80s hair redux
As fashion revisits the decade of excess, we look back at three key hairstyles that have stood the test of time
The 1980s were a heady, intoxicating blend of money, electropop and Spielberg blockbusters. Thatcher was in power; greed was good, and hair was huge. While we’re grateful some 80s milestones have remained firmly where we left them (MC Hammer parachute pants, we’re looking at you), some classic trends have been dusted off and reimagined for a younger audience, and none more so than 80s hair. Of all the 80s hair tribes, most pale in comparison to the perm. Thirty years ago, this translated as a bountiful mane of tight, corkscrew curls à la Kylie Minogue. The style even graduated to Hollywood. Case in point being the curly-haired line-up of Cher, Susan Sarandon and Michelle Pfeiffer in the 1988 cult film The Witches of Eastwick.
Today’s version is looser, with curls brushed out slightly for an effortless, undone approach that feels fresh and modern. Haircare formulations have moved on from mousse too, and now offer hold without weighing hair down. ‘You’re going to need lots of product for big hair,’ says Gary France, label.m International Education Manager. ‘Ask your stylist for formulations that are going to add volume, but are easy to apply and to rinse out.’ Look to label.m Weightless Hairspray and label.m Resurrection Dust to help build body without stickiness – just enough for the curls to keep their shape without looking too defined or crispy.
The Witches of Eastwick, effortlessly undone curls, Kylie Minogue circa 1985
Volume was a recurring theme throughout the 1980s, and even shorter hair demanded generous root lift – artfully demonstrated with the sculpted flat top style beloved of Grace Jones and Brigitte Nielsen. Jones’ natural Afro hair proved the perfect base to achieve a highly graphic block cut – skimmed at the sides and teased from the roots for a stunning geometric effect that suited her androgynous style. It was a subversive look that nodded to the decade’s punk movement. For a modern riff on Jones’ iconic cut, experiment with fading at the sides and apply label.m Wax Spray for a healthy sheen. Tania Faenza, Stylist at Toni&Guy Canary Wharf, advises against using too many dry styling products. ‘Dry-look products tend to be overused when creating big hair but shine-promoting products – like label.m Wax Spray – are able to sit over the exterior to give a more natural finish.’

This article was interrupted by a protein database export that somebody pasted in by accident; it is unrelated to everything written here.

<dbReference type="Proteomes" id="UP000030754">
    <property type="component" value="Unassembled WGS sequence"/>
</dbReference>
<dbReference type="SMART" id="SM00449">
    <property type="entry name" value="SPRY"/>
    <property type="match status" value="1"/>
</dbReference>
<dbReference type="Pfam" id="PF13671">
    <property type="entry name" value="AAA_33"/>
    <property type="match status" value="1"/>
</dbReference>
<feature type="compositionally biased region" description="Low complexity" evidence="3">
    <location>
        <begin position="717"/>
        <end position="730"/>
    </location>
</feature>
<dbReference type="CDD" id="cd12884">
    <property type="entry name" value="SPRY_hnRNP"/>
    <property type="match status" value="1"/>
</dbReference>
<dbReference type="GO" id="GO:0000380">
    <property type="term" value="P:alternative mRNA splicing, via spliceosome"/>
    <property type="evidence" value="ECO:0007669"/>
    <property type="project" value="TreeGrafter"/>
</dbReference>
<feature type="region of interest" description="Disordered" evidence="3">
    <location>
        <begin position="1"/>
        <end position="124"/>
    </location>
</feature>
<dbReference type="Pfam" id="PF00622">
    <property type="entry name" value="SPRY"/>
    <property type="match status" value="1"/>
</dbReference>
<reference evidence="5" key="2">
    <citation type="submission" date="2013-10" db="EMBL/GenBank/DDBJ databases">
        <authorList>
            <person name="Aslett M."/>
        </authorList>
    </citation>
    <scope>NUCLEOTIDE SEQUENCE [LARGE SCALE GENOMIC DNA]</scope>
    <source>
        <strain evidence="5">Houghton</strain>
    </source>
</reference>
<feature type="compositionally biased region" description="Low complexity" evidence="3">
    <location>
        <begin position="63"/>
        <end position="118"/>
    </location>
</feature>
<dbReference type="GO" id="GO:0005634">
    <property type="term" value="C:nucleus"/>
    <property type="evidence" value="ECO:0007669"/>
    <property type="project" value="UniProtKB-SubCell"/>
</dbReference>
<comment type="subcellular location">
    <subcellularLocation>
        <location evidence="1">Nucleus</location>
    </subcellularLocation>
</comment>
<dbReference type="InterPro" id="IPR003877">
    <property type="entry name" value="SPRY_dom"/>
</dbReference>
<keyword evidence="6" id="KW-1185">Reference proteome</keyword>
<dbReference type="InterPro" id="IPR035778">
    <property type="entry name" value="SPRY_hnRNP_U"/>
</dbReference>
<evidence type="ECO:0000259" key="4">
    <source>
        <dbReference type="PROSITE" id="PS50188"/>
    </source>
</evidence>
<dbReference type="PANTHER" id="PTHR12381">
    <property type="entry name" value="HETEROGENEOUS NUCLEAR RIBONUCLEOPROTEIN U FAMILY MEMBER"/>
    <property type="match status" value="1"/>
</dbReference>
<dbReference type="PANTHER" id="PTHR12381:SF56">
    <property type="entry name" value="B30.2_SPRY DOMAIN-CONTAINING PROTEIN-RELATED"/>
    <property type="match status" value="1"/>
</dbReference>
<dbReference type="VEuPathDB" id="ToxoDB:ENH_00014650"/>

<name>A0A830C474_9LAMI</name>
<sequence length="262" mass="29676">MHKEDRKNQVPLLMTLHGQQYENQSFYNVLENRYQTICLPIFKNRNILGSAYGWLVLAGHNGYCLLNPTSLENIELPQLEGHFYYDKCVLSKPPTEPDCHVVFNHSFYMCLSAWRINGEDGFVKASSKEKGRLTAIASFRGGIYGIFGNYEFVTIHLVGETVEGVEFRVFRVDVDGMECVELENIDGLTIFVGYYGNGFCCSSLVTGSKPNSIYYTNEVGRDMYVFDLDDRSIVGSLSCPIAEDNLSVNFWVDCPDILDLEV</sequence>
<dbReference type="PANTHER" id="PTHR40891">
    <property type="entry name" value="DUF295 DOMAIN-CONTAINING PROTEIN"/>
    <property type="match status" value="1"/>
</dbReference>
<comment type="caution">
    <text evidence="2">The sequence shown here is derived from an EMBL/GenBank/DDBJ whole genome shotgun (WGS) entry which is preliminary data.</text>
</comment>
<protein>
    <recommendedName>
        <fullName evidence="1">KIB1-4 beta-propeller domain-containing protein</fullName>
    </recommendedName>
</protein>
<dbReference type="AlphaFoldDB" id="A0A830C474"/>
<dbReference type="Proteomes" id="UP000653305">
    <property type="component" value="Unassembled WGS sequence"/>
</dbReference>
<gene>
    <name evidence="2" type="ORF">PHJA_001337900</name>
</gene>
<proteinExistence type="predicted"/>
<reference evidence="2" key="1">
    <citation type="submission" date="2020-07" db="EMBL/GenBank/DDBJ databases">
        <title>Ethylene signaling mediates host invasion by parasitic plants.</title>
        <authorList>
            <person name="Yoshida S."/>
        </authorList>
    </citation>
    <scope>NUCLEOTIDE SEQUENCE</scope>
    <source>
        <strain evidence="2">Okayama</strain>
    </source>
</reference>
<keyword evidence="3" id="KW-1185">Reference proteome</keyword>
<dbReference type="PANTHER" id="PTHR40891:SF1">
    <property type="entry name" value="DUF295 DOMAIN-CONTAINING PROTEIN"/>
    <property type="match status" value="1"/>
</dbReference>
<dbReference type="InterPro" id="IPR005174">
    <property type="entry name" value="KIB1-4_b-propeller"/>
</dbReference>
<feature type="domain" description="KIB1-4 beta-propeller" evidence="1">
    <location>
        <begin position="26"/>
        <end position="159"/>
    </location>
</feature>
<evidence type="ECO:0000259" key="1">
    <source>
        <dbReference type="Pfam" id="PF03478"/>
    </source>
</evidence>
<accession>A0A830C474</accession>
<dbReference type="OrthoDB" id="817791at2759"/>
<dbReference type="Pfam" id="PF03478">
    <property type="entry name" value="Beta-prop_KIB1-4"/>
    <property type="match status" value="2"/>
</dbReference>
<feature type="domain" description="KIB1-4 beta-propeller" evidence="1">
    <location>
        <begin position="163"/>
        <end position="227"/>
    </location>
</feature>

‘The crimp is more relevant than ever, as it offers so much versitility’
Katie Prescott Toni&Guy Canary Wharf
Meanwhile, the crimp offered up after-hours glamour in spades. It was born in the 1970s disco era, but didn’t reach mainstream popularity until the mid-80s. The style gained traction when Madonna wore her hair crimped as she stormed the pop charts while Daryl Hannah stole hearts in the 1984 hit film Splash, resplendent with a hip-skimming crimped mane. Eventually the crimp was embraced by hoards of teenage girls and became the obligatory style for school proms.
Grace Jones, Brigitte Nielsen
It made a triumphant return to the catwalks last year at Gucci, and is now enjoying a renaissance with the masses thanks to the new generation of models, such as Gigi Hadid, who have adopted this strikingly instagrammable style as their own.
The Crimp 2.0 focuses more on selectively crimping parts of the hair to gain volume at the roots and add texture and crimped ends are the perfect foil for wet-look roots. ‘The crimp is more relevant than ever, as it offers so much versatility,’ says Katie Prescott, Senior Stylist at Toni&Guy Canary Wharf. ‘Crimping helps to produce a very malleable texture and is a great base to form a range of multifarious looks.’
Whichever hair tribe you pledge allegiance to, remember that the 1980s mantra of ‘more-is-more’ still rings true.